# fmincon solution does not differ from initial guess if I provide gradient

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Davide Manfredo on 9 Apr 2024
Commented: Davide Manfredo on 10 Apr 2024
Hello everyone,
I am currently facing a problem when providing the analytic gradient of the objective function to be minimised.
I need to minimise a functional depending on a state variable vector of length 3*N+4, with N being in the order of 10. I want some linear equality constraints to be respected, hence I impose them by providing a suitable matrix Aeq and a suitable vector beq.
I noticed that the solution is not satisfactory, hence I decided to provide the analytic gradient of the functional. In order to do so, I define my objective function as
function [f,g]=objective_function(x,parameters)
where f is the objective scalar function and g is the gradient vector of size 3*N+4. In my main script, in order for my objective function to depend only on x, I define the handle function
function_to_minimise=@(x) objective_function(x,given_parameters)
where given_parameters are given in the main script.
Of course, I also insert the following option
If I don't provide the gradient, I obtain a solution that is not satisfactory, meaning that what I get as a solution is not consistent with the expected results and the theory.
I noticed that if I provide the gradient, the fmincon routine stops after 1 or 2 iterations and the result is the same as the initial guess. In order to check if the analytic gradient is correct, I checked it with the numerical gradient of fmincon for some well known cases, and the results are the same, so I figured that the analytical gradient that I provide is correct.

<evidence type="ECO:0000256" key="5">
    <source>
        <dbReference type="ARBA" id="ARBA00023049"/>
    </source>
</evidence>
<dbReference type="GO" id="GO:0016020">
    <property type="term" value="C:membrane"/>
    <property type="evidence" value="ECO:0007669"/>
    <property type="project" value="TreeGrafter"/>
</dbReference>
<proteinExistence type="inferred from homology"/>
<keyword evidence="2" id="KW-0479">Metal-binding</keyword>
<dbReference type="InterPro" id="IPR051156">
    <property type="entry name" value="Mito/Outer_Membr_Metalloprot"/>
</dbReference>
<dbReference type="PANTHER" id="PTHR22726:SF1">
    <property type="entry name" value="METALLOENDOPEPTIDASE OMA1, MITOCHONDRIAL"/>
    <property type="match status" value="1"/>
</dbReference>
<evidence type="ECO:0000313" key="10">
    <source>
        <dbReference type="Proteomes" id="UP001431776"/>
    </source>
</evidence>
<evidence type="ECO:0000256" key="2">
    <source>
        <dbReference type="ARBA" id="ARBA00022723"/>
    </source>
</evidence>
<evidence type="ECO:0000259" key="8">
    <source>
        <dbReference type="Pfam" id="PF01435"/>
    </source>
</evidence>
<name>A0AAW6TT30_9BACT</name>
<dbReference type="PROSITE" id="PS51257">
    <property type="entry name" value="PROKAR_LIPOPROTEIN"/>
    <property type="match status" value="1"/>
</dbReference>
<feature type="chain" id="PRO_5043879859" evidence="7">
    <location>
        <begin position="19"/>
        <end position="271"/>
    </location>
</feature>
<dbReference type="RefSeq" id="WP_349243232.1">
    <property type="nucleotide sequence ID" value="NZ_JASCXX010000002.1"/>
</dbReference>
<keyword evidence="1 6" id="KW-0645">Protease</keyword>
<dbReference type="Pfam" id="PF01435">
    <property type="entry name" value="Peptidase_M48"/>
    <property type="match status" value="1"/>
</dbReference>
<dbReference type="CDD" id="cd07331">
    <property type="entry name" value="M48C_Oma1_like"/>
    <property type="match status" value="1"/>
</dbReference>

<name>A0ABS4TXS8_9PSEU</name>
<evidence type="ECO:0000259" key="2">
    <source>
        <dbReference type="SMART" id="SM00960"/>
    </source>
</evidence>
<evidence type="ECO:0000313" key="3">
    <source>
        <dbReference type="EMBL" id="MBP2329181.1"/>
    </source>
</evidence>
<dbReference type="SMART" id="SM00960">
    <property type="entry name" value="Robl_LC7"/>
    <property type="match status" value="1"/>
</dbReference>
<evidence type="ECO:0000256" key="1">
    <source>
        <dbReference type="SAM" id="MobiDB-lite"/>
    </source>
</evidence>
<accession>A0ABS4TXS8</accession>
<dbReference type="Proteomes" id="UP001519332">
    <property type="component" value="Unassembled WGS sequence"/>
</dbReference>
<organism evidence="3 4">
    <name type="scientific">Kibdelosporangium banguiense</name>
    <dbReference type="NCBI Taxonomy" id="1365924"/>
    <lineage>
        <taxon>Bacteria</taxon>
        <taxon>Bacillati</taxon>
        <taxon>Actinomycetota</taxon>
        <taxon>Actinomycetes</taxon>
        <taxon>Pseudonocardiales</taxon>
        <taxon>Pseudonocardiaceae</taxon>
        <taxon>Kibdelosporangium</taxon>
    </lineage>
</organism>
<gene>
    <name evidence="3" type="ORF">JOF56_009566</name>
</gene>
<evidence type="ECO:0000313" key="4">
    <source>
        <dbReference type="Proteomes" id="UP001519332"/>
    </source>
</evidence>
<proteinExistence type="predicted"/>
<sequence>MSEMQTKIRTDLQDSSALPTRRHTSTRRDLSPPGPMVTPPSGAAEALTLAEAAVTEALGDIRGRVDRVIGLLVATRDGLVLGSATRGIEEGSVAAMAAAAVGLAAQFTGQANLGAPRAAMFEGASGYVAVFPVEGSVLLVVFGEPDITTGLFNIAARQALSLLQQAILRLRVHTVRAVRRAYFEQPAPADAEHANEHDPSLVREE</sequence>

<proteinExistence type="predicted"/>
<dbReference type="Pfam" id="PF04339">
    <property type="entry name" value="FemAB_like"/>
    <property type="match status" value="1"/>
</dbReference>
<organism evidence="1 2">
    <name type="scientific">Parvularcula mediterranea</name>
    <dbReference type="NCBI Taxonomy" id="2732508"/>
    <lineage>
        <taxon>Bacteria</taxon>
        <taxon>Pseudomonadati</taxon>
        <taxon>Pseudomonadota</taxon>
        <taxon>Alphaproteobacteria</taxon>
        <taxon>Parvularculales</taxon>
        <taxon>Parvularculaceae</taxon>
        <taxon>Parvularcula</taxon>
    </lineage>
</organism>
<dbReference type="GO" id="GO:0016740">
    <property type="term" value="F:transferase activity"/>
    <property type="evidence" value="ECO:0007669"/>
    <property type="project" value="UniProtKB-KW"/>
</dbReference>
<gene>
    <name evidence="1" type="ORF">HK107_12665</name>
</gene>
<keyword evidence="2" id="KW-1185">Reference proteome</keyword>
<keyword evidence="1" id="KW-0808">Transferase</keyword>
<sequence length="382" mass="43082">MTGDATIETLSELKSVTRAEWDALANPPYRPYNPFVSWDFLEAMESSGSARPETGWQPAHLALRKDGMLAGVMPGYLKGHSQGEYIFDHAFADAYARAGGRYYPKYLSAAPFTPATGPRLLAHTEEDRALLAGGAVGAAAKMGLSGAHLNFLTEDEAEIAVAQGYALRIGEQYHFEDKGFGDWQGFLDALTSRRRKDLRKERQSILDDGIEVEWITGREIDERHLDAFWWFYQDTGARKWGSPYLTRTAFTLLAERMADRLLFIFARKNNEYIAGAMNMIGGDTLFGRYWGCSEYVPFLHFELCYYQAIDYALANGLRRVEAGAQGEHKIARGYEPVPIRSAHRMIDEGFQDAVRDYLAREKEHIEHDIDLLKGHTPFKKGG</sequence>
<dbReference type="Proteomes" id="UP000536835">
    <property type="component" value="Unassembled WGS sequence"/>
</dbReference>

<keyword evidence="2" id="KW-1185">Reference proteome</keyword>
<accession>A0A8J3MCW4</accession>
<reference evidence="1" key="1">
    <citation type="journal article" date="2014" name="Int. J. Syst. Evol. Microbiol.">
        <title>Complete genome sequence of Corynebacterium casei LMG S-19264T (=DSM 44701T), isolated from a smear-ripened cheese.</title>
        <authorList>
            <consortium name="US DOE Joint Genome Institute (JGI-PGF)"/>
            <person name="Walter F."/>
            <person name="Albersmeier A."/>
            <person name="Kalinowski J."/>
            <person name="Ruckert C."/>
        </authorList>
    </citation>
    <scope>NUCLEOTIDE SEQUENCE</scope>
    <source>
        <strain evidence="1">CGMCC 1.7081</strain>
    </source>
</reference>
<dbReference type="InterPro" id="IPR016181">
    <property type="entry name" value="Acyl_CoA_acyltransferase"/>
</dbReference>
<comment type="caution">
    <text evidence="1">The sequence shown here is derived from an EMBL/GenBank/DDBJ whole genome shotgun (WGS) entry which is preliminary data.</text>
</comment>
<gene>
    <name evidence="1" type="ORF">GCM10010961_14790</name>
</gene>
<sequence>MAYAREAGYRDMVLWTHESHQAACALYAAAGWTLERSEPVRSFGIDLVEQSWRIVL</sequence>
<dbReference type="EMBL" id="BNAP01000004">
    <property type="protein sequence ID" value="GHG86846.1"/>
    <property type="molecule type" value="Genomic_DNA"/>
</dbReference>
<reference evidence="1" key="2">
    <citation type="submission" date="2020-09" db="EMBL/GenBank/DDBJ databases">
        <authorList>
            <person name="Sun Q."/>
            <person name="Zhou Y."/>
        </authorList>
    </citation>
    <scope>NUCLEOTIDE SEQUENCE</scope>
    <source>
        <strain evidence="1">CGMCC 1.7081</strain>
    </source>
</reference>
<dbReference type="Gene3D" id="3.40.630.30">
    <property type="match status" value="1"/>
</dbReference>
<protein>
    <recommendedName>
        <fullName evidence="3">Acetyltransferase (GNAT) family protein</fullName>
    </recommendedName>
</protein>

Notes:
• Since I only have equality constraints, I do not have to include the gradient of the constraints.
• I tried to optimise the functional with all possible
Is there something that I am missing which might cause this problem?
P.s. I hope I gave enought details and that my explanation is clear enough.

Bruno Luong on 9 Apr 2024
To get more info turn the option 'CheckGradients' to 'on', and check the exitflag (third output) of fmincon
##### 3 CommentsShow 1 older commentHide 1 older comment
Bruno Luong on 10 Apr 2024
Edited: Bruno Luong on 10 Apr 2024
"Is there a way to solve this problem with fmincon?"
No fmincon is the solver that assumes C1 objective function and constraints, you cannot relax it.
However if your have term with detivative that jump you might tweet it to make C1, exampe replace abs(x) by
x.^2 ./ sqrt(x.^2 + epsilon) to make the function round around x = 0.
Or replace step function (if else) by logistic function ("soft" logical).
Davide Manfredo on 10 Apr 2024
I see, I guess I will do that... Thank you again for your advice!

### More Answers (1)

Torsten on 9 Apr 2024
Moved: Torsten on 9 Apr 2024
Use
Gradient for the objective function defined by the user. See the description of fun to see how to define the gradient in fun. The default, false, causes fmincon to estimate gradients using finite differences. Set to true to have fmincon use a user-defined gradient of the objective function. To use the 'trust-region-reflective' algorithm, you must provide the gradient, and set SpecifyObjectiveGradient to true.
For optimset, the name is GradObj and the values are 'on' or 'off'. See Current and Legacy Option Names.
instead of 'GradObj','on' if you use "optimoptions" and not "optimset".
Bruno Luong on 9 Apr 2024
Shouldn't be a problem
"optimoptions accepts both legacy and current names"

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